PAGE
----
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CANOPY (through Fr. canapé, from Med. Lat. canapeum, classical conopeum, a mosquito curtain, Gr., a gnat), the upper part or cover of a niche, or the projecting ornament over an altar or scat or tomb. Early English canopies are generally simple, with trefoiled or cinquefoiled heads; but in the later styles they are very rich, and divided into compartments with pendants, knots, pinnacles, etc. The triangular arrangement over an Early English and Decorated doorway is often called a canopy. The triangular canopies in the north of Italy are peculiar. Those in England are generally part of the arrangement of the arch mouldings of the door, and form, as it were, the hood-moulds to them, as at York. The former are above and independent of the door mouldings, and frequently support an arch with a tympanum, above which is a triangular canopy, as in the Duomo at Florence. Sometimes the canopy and arch project from the wall, and are carried on small jamb shafts, as at San Pietro Martire, at Verona. There is an extremely curious canopy, being a sort of horseshoe arch, surmounting and breaking into a circular arch, at Tournai. Similar canopies are often over windows, as at York, over the great west window, and lower tiers in the towers. These are triangular, while the upper windows in the towers have ogee canopies.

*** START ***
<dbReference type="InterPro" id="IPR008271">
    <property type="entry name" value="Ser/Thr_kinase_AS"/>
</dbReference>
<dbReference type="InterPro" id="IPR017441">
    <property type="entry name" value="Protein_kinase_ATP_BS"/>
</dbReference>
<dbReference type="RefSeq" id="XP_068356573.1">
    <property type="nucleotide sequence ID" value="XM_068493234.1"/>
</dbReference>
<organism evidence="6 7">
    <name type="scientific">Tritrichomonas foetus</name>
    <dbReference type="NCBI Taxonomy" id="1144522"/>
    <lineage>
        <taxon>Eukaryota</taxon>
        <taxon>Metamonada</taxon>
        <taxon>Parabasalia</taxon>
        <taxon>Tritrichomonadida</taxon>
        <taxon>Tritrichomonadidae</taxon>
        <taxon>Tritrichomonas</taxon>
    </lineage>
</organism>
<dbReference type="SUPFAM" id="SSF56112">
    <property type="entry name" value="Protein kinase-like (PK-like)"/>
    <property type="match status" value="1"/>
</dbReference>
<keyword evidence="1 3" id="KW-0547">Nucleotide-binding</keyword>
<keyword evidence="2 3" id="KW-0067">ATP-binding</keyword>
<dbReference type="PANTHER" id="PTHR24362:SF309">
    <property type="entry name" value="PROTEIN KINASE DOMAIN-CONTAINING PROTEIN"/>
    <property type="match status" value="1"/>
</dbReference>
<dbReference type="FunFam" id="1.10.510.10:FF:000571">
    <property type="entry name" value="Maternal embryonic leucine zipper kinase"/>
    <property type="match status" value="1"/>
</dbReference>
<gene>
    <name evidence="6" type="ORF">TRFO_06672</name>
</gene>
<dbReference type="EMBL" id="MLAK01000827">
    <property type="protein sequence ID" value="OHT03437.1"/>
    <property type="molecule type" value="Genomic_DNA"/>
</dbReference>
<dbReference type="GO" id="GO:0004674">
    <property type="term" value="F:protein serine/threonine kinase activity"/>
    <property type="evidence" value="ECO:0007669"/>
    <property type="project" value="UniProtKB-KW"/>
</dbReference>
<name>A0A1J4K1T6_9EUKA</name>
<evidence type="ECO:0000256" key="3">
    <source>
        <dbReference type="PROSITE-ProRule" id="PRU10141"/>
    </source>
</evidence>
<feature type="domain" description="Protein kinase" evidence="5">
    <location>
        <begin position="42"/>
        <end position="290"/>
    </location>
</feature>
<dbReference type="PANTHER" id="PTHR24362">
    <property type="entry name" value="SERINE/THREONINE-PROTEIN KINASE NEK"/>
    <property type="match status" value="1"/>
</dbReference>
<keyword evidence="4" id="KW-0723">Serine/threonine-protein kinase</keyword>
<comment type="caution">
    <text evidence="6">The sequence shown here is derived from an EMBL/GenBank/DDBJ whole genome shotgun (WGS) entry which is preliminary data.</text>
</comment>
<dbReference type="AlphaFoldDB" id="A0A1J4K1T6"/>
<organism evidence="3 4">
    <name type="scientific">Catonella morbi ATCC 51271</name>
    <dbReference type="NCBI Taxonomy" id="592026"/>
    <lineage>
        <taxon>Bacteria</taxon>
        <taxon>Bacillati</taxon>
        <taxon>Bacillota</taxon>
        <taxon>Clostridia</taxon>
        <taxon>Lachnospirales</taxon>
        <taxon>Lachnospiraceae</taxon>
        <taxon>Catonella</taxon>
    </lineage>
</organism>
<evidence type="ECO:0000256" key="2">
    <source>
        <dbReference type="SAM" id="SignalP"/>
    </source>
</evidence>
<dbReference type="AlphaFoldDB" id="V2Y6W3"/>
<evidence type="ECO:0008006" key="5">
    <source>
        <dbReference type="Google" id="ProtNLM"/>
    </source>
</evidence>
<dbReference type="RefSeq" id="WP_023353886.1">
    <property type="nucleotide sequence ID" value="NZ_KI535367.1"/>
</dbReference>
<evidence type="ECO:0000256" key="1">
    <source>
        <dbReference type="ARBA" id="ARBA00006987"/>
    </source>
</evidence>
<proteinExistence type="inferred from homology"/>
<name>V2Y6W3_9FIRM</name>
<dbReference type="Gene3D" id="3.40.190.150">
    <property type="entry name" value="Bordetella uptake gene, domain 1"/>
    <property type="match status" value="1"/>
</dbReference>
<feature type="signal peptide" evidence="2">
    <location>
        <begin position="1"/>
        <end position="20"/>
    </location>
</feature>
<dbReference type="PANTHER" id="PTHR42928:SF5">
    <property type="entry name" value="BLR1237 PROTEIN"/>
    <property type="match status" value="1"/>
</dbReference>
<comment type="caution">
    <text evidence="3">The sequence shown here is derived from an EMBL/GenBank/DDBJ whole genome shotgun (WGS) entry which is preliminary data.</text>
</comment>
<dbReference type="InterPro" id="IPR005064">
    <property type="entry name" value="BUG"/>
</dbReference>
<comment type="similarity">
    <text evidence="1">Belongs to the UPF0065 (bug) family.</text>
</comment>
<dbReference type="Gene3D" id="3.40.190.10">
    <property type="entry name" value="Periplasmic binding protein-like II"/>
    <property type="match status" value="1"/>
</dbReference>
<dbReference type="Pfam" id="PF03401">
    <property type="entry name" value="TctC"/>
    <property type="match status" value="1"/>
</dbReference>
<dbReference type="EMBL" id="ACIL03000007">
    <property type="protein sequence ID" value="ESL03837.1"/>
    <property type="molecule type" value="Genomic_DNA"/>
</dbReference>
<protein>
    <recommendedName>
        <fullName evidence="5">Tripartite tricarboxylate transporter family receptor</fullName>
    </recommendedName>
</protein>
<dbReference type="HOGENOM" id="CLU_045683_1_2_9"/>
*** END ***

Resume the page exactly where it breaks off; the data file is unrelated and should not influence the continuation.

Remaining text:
Note - this article incorporates content from Encyclopaedia Britannica, Eleventh Edition, (1910-1911)

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